Heartbreaker Hair

I’ve written a few times about learning how to do Buggy’s hair, and I have to say I am proud of how well I’ve been doing recently.  I try new styles about once a week and even if they’re not 100% successful (aka fuzzy by morning) it’s fun.  For the most part Buggy is patient with me.  I set her up with her i pad or put on Daniel Tiger and let her hold the baggie of elastics and hand them to me when I need them.  But sometimes, she’s not so patient.  Sometimes, she struggles with sitting still and  gets mad if there’s tangles in her hair.

Last night for the first time though, she said she hated her hair.  I was heartbroken.  I love her curls.  I love that her hair is so soft, and that it gets fuzzy when it’s humid out.  I think she looks adorable even when her hair is a hot mess and it made me sad to hear her say she hates her hair.  To make it worse, she started combing her hand through my hair and said “I like your hair mommy”.  I just hugged her close and said “And I love your hair.  We both have nice hair, baby”  We spent the next few minutes snuggled up on the couch with her small fingers wrapping their way through my hair and mine through hers.

When I went to tuck her in to bed she told me again that she likes my hair, and I said again that we both have beautiful hair.  I hope that she learns to love her hair like I do.  It is beautiful, and although I am sure it probably hurts when I try to comb the tangles out of it, it looks so cute when it’s all done up

buggy-braids

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I spy…

Buggy’s newest favorite game is I Spy and it usually goes something like this: Buggy: “I spy something green… A TREE!  Mom’s turn”  Me: “I spy something blue (spying a blue plate)”  Buggy: “THE SKY!  I spy something… something … WHITE!  It’s the clouds Mom!  I said WHITE!”

I don’t think she really gets that to play I spy you need to guess what the other person sees not just name something that is the color they said.  She also doesn’t get that you’re not supposed to SHOUT what you spy without letting the other person guess, but hey, for a 2 year old she’s doing great with her colors!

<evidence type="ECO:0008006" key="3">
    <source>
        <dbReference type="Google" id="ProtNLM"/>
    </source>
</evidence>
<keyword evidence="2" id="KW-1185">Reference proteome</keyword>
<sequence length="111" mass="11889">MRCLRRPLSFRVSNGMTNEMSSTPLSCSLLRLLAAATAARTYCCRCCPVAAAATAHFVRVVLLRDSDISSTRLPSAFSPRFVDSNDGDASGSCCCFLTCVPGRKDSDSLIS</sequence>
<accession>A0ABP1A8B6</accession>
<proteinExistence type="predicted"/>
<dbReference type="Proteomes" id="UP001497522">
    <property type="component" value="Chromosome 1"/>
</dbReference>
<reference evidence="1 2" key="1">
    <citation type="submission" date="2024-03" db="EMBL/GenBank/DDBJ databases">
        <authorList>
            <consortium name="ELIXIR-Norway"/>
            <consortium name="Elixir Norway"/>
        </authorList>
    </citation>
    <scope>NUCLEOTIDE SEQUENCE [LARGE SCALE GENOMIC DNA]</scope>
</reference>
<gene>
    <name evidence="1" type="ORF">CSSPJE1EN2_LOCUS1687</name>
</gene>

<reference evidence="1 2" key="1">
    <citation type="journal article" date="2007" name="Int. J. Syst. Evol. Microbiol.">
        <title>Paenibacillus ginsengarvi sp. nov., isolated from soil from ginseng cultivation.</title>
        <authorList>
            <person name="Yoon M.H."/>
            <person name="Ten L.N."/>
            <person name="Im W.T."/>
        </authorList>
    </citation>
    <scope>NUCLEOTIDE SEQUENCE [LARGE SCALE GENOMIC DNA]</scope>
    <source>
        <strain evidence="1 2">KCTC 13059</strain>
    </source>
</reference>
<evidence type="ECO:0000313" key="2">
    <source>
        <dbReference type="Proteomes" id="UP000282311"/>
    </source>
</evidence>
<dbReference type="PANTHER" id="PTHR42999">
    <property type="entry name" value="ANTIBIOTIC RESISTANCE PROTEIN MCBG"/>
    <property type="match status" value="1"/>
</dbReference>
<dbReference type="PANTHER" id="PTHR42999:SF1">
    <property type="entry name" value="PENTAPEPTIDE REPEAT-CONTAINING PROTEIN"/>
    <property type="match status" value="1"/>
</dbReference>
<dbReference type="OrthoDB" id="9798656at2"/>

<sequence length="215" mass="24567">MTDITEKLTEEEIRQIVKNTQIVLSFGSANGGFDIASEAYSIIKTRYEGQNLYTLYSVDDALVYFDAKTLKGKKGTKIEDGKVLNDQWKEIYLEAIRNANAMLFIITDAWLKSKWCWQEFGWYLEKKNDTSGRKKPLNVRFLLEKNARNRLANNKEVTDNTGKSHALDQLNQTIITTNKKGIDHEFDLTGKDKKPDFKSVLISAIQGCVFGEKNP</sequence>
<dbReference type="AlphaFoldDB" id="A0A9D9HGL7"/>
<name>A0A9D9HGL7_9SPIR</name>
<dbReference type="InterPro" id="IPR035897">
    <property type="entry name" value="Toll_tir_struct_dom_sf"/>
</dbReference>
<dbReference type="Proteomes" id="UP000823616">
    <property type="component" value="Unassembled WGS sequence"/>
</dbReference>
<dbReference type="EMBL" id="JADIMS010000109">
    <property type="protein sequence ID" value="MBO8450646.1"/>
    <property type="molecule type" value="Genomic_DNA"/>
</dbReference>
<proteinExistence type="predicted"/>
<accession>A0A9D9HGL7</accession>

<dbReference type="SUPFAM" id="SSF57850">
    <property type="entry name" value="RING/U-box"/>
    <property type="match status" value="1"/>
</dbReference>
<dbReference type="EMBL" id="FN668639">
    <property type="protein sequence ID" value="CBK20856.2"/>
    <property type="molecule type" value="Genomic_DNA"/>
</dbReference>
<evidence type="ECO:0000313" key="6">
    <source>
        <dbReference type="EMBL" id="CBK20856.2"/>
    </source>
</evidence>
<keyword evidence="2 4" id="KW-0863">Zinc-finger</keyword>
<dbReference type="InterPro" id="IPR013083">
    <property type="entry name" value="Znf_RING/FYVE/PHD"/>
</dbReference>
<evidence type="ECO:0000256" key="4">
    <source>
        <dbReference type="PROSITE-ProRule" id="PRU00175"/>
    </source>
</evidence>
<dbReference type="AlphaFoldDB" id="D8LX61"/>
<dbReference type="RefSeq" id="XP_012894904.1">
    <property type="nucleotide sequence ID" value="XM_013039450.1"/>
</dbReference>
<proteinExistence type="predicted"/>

The other day, however, our daily game of I spy turned into her first acknowledgment of her skin color.  She said “I spy something brown… my person!  Mom!  I said MY PERSON!”  I was kind of shocked because she normally names really common objects like trees, grass, and anyone’s shirt color that she can see.  She’s never called herself brown, or talked about anyone’s skin color before so I just kind of sat there.  I wasn’t sure if I was supposed to reply or what.  But about 3 seconds later I heard “MOM!  Moooommmm!”  from the backseat.  “I said your turn” So I took my turn and continued playing I spy with my beautiful brown Buggy.

I’m still waiting until the day she recognizes and asks about the different skin tones in our family.  From her daddy’s dark brown to her medium brown, the baby’s light brown and my white skin we really are all different colors.  I love that we are so different yet there is so much of my husband and I in each kid, and I hope that she loves her beautiful brown person as much as I do!

Three Times the Hurt